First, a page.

It happens that when a signal is broadcast, it can propagate to a receiver by more than one path. For example, a signal from a single transmitter can propagate along a straight line to a receiver, and it can also be reflected off of physical objects to propagate along a different path to the receiver. Moreover, it happens that when a system uses a so-called “cellular” broadcasting technique to increase spectral efficiency, a signal intended for a received might be broadcast by more than one transmitter. Hence, the same signal will be transmitted to the receiver along more than one path. Such parallel propagation of signals, whether man-made (i.e., caused by broadcasting the same signal from more than one transmitter) or natural (i.e., caused by echoes) is referred to as “multipath”. It can be readily appreciated that while cellular digital broadcasting is spectrally efficient, provisions must be made to effectively address multipath considerations.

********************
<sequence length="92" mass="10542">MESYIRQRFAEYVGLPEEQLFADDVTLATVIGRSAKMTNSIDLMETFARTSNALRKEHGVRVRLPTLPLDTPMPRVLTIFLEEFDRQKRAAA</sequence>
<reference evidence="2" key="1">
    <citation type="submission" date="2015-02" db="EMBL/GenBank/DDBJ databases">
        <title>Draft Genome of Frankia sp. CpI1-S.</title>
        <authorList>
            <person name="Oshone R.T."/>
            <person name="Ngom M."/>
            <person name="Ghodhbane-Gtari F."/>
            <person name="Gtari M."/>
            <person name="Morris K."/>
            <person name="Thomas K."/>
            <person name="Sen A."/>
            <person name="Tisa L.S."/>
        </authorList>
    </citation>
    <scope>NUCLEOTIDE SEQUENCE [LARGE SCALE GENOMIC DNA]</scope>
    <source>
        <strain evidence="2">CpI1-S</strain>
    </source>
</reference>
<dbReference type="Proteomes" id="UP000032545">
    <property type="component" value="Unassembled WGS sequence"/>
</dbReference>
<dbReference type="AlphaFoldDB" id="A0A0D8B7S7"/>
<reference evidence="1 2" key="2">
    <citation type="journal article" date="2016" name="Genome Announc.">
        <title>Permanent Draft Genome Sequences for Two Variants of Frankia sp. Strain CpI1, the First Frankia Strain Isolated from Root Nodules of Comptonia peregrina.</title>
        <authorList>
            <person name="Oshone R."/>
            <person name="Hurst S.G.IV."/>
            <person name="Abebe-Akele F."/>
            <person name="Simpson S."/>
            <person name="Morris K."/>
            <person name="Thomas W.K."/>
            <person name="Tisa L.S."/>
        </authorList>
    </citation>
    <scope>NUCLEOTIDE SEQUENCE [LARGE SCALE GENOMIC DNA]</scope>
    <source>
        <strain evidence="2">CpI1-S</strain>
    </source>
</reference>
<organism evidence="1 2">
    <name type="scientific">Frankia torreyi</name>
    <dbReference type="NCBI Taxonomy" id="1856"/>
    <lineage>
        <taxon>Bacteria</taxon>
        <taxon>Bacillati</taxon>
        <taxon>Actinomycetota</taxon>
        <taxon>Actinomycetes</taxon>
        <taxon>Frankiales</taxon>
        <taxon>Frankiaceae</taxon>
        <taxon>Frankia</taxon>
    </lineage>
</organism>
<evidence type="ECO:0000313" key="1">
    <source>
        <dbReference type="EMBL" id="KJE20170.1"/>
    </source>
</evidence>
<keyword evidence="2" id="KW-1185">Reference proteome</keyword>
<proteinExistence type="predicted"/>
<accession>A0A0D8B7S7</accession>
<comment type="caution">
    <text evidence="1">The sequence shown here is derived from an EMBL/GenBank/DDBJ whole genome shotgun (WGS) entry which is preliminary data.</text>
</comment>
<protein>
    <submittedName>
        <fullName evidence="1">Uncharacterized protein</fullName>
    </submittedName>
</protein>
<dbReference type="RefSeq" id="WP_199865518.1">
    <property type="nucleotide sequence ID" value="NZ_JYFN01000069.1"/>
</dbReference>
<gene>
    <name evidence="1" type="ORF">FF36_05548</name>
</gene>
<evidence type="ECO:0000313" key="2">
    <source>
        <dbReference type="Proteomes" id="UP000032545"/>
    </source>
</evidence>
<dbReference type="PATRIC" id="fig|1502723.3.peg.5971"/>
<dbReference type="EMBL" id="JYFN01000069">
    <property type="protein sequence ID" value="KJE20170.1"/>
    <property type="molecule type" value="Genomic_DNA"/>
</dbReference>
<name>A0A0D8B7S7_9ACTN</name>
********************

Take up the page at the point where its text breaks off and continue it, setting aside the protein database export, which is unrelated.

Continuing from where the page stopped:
Fortunately, OFDM systems that use QAM modulation are more effective in the presence of multipath conditions (which, as stated above, must arise when cellular broadcasting techniques are used) than are QAM modulation techniques in which only a single carrier frequency is used. More particularly, in single carrier QAM systems, a complex equalizer must be used to equalize channels that have echoes as strong as the primary path, and such equalization is difficult to execute. In contrast, in OFDM systems the need for complex equalizers can be eliminated altogether simply by inserting a guard interval of appropriate length at the beginning of each symbol. Accordingly, OFDM systems that use QAM modulation are preferred when multipath conditions are expected.